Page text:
How Do Killer Whales Sleep?

A pod of killer whales swim near a shore.
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Orcas, also known as killer whales, are large members of the dolphin family, alongside bottlenose dolphins, pilot whales, belugas and more. Like all members of the Delphinidae family, these marine mammals live their entire lives in the water and never spend any time on land. However, if they never leave the water, how do orca whales sleep without drowning?

How Do Orca Whales Sleep?

If they spend their entire lives in the water, exactly how do orca whales sleep? In short, they don't – at least, not fully. Like all other cetaceans (whales and dolphins), orcas do not entirely shut down their brain for sleep the same way that you do. Instead, they sleep only with half of their brain at a time and the other half remains conscious and alert.

Unihemispheric Slow-Wave Sleep

The ability to sleep with half of the brain is known as unihemispheric slow-wave sleep. In this form of sleep, the animal sleeps with half of the brain and keeps the other half conscious. During unihemispheric slow-wave sleep, the whale also closes the eye on the side opposite the side of the sleeping brain.

The conscious half of the brain tells the animal's body when it is time to rise to the surface for a breath of air and also keeps watch for predators or other dangers. After a period of about two hours, the animal switches the sleeping side to the other half of the brain so that both halves of the brain are rested.

Voluntary Breathing and Sleep

Orca whales sleep with only half their brains because they must breathe voluntarily to avoid drowning. They have to periodically consciously rise to the surface to breathe. They must also keep their blowhole, the flap of skin that they open and close to breathe, closed at all other times to keep water out. In humans, breathing is involuntary and occurs without conscious thought, but all whales and dolphins must be conscious in order to breathe.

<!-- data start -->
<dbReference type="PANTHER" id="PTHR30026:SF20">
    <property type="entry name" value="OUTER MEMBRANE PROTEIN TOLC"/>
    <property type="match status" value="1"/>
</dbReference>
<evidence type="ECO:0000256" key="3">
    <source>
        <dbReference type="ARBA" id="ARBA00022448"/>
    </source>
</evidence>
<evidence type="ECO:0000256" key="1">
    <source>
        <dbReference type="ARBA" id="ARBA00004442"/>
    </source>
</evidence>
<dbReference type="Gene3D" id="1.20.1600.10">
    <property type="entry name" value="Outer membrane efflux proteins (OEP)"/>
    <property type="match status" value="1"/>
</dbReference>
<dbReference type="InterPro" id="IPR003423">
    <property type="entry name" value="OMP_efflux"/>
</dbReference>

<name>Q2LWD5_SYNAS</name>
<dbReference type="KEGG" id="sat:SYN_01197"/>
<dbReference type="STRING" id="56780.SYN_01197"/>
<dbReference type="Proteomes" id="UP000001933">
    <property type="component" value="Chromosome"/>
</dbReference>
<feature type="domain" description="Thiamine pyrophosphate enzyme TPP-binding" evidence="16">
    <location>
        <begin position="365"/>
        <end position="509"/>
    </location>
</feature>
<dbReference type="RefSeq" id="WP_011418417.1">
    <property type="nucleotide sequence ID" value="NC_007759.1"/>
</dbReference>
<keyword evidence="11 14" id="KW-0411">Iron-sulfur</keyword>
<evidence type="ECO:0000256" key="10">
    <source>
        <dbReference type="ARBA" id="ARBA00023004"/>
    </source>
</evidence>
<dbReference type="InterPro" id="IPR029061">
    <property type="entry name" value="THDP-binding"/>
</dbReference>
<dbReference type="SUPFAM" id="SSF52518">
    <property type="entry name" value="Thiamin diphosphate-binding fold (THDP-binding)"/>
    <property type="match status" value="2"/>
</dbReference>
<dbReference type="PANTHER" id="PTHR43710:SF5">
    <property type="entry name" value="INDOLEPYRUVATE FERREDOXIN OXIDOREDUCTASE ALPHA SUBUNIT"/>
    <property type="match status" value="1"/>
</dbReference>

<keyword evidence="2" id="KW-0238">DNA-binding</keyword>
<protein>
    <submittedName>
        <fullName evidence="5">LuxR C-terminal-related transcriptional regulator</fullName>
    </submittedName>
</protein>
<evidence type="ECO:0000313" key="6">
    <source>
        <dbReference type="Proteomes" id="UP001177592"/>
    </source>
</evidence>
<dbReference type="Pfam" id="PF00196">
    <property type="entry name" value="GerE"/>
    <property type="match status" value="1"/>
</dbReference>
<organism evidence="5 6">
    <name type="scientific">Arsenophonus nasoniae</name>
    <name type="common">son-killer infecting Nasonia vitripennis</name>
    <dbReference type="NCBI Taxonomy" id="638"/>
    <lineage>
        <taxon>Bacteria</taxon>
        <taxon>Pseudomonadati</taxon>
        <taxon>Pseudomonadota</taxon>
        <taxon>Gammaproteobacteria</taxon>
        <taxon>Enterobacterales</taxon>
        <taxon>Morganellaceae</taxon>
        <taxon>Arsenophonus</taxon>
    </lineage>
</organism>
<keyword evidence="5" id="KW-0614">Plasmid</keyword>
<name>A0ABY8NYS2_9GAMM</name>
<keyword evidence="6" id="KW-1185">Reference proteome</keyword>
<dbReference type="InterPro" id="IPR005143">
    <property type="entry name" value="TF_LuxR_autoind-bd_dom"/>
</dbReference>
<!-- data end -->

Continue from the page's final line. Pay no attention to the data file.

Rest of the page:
For this reason, orcas generally sleep for short periods of time, taking the equivalent of "catnaps."

How Many Hours a Day Do Orcas Sleep?

Though they typically sleep for short periods, how many hours a day do orcas sleep in total? The answer can vary based on the individual animal as well as major life events. For example, mother killer whales do not sleep or rest at all for the first month of their calf's life. Their period of rest gradually increases from the time their calf is one month old until they reach regular sleeping periods again.

Researchers found that bottlenose dolphins sleep for approximately 33.4 percent of a 24-hour period, which equates to about eight hours total. Killer whales can sleep for short periods but have also been observed sleeping for eight continuous hours in human care.

How Do Baby Orca Whales Sleep?

Continuous swimming can tire an orca calf, and weakened animals are more prone to illness and are also vulnerable to predators. However, because calves do not have a thick layer of blubber when they are first born, they don't float as easily as adult whales do. For this reason, mothers often employ a unique method to help their offspring rest, known as echelon swimming.

In echelon swimming, the calf moves into the mother's slipstream, which carries the calf along with the mother without the calf having to swim. This allows the calf to rest and sleep without having to exert energy to keep swimming. By riding in their mother's slipstream, the calf can take time to rest. However, this does mean that the mother whale cannot stop swimming until her calf has enough blubber to float easily and rest on its own.

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